Compared to large enterprises, marketing for small businesses is an entirely different beast. With fewer resources and staff, it’s easy for SMBs to get overwhelmed.
A recent study found that 71 percent of small business owners do their own digital marketing, a stark contrast to CMOs and directors of marketing in larger businesses. The problem, however, is not that SMB owners are doing their own digital marketing — it’s that they’re using the wrong tools (at least that’s what I hear from many small businesses).
Small businesses who don’t know where to start with marketing automation often opt for all-in-one solutions, an often overwhelming undertaking. Unfortunately, the “simplicity” of marketing suites does SMBs more harm than good. Bundled package deals trap them in a pricey, standard-issue marketing strategy using the most simplistic tools available, and SMBs can’t afford to waste resources on inadequate digital marketing.
I’m starting to see more SMBs opening their eyes to the multitude of solutions to choose from and turn to third-party platforms to build highly specialized, best-of-breed martech stacks. By weaving carefully-selected tools together, SMBs can construct an enterprise-level toolbelt that’s affordable, top-of-the-line and easy to integrate.
With a fully-loaded martech stack, any small, local business can take its digital initiatives to the next level.
Why all-in-one solutions can be harmful
It’s no surprise that many SMBs are attracted to the one-size-fits-all mantra of marketing suites. Every tool we need in one convenient place? Absolutely. This is compounded by the fact that most small business owners do their own digital marketing, and by opting for an all-in-one solution, they’re saving valuable time and energy.
What they don’t know, however, is that enterprise suites are actually hindering their digital marketing strategies. Here’s how:
• The solutions aren’t specific. With enterprise suites, SMBs are settling for an average array of solutions. When one company is responsible for creating a multitude of marketing tools, how specialized and top-of-the-line can each one be? Many of the solutions included in enterprise suites fail in comparison to leading solutions on the market. SMBs that rely on all-in-one solutions are ignoring thousands of niche-oriented tools created by companies specializing in that tool, rather than by a platform for it to exist in.For social media management, for example, SMBs would be wise to choose a tool created by a social media management company, rather than a marketing software giant. These third-party martech tools offer better products, lightning fast customer service, and more frequent rollouts of important updates.
• All-in-one solutions can cost more over time. Because enterprise suites promise marketers every tool they need, they can end up costing SMBs more over time. By bending over backwards to fit all-in-ones into the budget, SMBs are paying for tools they likely won’t use. That also means when an SMB finds a tool they need to add on, it becomes expensive to purchase an additional third-party solutions on top of the all-in-ones they’re already paying for.Through careful selection of martech tools and deliberate building of best-of-breed stacks, SMBs buy only what they need and what they can afford. There’s also less commitment with integrated stacks — if an SMB no longer needs its email automation solution, it can drop the provider from its stack and put the money to better use.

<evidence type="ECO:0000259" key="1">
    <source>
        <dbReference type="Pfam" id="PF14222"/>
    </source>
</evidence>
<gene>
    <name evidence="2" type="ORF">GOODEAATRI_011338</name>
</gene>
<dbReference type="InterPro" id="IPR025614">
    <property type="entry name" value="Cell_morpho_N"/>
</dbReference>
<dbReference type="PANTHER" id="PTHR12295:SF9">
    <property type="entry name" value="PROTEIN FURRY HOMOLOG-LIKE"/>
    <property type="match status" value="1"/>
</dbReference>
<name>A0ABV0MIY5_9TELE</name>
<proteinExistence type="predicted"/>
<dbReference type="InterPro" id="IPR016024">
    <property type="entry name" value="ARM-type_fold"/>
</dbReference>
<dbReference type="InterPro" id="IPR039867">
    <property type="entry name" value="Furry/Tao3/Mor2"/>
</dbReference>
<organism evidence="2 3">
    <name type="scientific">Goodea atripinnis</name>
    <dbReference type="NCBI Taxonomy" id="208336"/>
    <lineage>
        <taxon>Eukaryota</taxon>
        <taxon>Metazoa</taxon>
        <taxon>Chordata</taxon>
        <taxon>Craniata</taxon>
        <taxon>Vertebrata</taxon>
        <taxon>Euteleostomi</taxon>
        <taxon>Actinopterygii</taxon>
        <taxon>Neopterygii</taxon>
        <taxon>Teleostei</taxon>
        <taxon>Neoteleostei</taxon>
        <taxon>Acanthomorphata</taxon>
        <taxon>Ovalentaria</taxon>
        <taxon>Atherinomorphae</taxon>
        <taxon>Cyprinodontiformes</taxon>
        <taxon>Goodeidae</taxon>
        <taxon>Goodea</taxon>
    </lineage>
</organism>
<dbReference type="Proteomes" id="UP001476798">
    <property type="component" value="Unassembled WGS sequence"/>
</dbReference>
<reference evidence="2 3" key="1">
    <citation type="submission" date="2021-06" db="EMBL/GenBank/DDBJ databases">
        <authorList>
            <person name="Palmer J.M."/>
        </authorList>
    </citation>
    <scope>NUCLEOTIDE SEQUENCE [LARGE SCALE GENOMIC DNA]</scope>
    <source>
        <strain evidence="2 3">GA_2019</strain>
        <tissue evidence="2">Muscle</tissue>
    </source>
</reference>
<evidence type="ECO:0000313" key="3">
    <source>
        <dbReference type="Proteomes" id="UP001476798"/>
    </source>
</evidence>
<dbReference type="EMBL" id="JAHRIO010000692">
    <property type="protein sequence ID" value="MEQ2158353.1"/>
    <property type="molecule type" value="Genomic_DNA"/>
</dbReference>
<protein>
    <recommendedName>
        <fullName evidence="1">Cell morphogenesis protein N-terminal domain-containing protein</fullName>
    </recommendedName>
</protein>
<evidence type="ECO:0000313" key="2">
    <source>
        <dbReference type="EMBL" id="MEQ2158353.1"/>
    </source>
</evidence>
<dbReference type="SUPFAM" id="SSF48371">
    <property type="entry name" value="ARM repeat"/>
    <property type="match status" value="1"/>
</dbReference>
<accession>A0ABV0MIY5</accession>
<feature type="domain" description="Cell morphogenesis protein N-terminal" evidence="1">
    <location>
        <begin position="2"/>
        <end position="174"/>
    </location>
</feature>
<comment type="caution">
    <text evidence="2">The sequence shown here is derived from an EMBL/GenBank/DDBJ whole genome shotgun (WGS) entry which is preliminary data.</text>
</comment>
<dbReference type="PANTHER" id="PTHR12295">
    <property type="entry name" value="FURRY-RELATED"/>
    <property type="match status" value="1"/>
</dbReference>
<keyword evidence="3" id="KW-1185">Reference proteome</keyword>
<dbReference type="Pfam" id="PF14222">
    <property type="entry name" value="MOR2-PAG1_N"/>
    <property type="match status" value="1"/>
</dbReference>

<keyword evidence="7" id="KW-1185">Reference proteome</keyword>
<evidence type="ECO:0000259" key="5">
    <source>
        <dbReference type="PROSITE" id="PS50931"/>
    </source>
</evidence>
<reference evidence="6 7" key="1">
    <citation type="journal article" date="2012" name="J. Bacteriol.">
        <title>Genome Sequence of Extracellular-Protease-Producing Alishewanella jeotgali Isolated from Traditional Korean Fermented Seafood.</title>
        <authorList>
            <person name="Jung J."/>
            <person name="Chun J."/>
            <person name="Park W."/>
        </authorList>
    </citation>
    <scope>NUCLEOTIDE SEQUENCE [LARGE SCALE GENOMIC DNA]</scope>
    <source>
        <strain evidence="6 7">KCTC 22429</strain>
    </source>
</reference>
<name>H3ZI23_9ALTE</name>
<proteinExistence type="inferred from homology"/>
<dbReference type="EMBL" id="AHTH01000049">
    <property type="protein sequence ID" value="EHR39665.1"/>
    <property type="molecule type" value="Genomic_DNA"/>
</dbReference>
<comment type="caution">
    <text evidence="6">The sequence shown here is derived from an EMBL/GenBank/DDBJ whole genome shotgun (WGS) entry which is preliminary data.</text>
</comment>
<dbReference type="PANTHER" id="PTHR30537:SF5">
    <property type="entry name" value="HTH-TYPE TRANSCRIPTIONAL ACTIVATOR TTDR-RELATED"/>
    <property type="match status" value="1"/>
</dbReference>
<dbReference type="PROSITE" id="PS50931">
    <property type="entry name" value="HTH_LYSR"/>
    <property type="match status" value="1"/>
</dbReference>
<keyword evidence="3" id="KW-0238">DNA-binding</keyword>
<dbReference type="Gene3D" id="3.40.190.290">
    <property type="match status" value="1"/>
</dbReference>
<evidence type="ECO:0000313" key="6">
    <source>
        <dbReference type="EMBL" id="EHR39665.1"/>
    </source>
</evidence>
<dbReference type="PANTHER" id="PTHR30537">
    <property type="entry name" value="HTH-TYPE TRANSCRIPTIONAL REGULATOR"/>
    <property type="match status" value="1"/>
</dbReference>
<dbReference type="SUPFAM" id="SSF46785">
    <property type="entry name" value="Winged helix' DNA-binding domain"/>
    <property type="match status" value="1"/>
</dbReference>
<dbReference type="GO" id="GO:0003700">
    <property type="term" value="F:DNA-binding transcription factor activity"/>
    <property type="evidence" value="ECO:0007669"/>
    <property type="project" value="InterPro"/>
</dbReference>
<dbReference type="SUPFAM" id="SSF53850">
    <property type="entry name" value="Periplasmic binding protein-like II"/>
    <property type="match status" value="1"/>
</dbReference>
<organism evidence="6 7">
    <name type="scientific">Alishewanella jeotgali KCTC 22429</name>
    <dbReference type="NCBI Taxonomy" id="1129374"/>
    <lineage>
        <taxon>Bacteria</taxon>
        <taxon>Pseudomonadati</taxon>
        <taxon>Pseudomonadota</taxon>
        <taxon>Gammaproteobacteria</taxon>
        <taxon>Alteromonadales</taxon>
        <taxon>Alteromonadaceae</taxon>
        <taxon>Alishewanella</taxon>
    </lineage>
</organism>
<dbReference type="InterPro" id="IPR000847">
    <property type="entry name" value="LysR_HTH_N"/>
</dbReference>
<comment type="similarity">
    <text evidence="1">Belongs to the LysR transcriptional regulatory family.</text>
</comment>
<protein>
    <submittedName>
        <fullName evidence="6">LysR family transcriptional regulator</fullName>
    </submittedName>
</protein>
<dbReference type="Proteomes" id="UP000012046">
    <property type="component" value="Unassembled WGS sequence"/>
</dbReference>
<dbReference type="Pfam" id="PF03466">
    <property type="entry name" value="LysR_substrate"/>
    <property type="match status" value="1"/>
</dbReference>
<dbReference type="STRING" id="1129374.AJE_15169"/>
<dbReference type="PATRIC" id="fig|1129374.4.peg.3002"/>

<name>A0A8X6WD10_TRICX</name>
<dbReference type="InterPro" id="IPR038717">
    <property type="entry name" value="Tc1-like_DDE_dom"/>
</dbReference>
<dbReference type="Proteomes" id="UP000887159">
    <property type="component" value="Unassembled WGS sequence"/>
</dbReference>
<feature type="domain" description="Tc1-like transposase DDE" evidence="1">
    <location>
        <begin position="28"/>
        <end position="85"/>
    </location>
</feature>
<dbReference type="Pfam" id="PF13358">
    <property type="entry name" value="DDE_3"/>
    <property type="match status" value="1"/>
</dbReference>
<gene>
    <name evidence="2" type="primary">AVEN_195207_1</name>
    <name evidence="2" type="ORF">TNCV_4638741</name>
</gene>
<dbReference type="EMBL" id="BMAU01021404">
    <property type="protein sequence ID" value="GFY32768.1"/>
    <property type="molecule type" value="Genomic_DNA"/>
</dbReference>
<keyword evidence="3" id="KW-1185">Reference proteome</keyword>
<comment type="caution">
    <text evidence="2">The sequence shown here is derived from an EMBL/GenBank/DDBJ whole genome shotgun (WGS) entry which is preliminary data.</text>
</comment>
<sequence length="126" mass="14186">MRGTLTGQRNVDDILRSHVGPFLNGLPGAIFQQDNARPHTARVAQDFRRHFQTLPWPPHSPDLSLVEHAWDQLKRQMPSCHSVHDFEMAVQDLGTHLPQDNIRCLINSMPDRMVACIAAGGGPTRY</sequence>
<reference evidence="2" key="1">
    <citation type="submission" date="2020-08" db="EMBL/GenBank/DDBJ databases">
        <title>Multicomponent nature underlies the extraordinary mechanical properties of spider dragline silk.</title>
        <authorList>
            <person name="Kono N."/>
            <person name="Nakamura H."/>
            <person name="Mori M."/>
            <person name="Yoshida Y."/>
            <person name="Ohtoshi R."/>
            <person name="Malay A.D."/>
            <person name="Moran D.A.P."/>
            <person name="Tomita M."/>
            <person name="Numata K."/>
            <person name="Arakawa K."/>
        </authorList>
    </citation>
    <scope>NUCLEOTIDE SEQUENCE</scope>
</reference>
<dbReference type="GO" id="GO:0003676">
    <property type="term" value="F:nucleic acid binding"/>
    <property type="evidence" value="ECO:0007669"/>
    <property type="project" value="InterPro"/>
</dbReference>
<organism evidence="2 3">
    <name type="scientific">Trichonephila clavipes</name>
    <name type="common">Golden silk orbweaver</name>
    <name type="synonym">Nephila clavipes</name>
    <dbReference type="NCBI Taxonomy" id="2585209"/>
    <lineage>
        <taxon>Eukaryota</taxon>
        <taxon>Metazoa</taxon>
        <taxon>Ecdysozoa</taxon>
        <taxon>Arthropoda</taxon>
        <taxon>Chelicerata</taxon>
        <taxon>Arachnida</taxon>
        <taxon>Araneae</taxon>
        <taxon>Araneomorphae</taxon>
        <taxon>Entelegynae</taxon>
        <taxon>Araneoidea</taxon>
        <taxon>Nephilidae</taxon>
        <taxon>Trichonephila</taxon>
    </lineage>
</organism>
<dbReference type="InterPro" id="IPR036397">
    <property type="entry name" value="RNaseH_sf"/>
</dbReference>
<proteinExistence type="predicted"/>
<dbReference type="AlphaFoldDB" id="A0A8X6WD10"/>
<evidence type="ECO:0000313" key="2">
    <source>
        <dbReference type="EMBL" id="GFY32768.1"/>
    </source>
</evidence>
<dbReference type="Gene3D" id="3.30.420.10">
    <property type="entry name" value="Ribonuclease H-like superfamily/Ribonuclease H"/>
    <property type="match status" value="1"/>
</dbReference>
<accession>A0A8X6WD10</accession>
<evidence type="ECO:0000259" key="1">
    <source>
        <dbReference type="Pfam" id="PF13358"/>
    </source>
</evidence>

• The flexibility just isn’t there. Part of running a small business is adapting to the twists and turns that arise in all aspects of the business. SMBs hoping to succeed must always be on their toes, and their marketing tools must follow suit. With all-in-ones, SMBs are stuck with a fixed set of marketing solutions. They can’t mix and match tools whenever they see fit, and in today’s ever-changing business climate, such flexibility is a prerequisite to success.With third-party solutions, however, SMBs can link a multitude of them together. As few as 4 or 5 solutions integrated with one another creates a true martech stack that can accomplish and automate multiple marketing activities. The only difference is that it’s cheaper and more specialized than a suite.
It comes as no surprise that most small business owners do their own digital marketing. After all, they lack the numerous resources and large headcounts of bigger businesses.
But what small business owners lack in staffing they make up for in ingenuity. They know their business better than some marketing departments since they’re closer to the end customer’s experience. They’re therefore more in-tune with customer preferences and are resourceful enough to select only the tools they need to catapult them to the next level of success.
When it comes to building a marketing stack, small business owners just need to trust their intuition.
BY JASON VANDEBOOM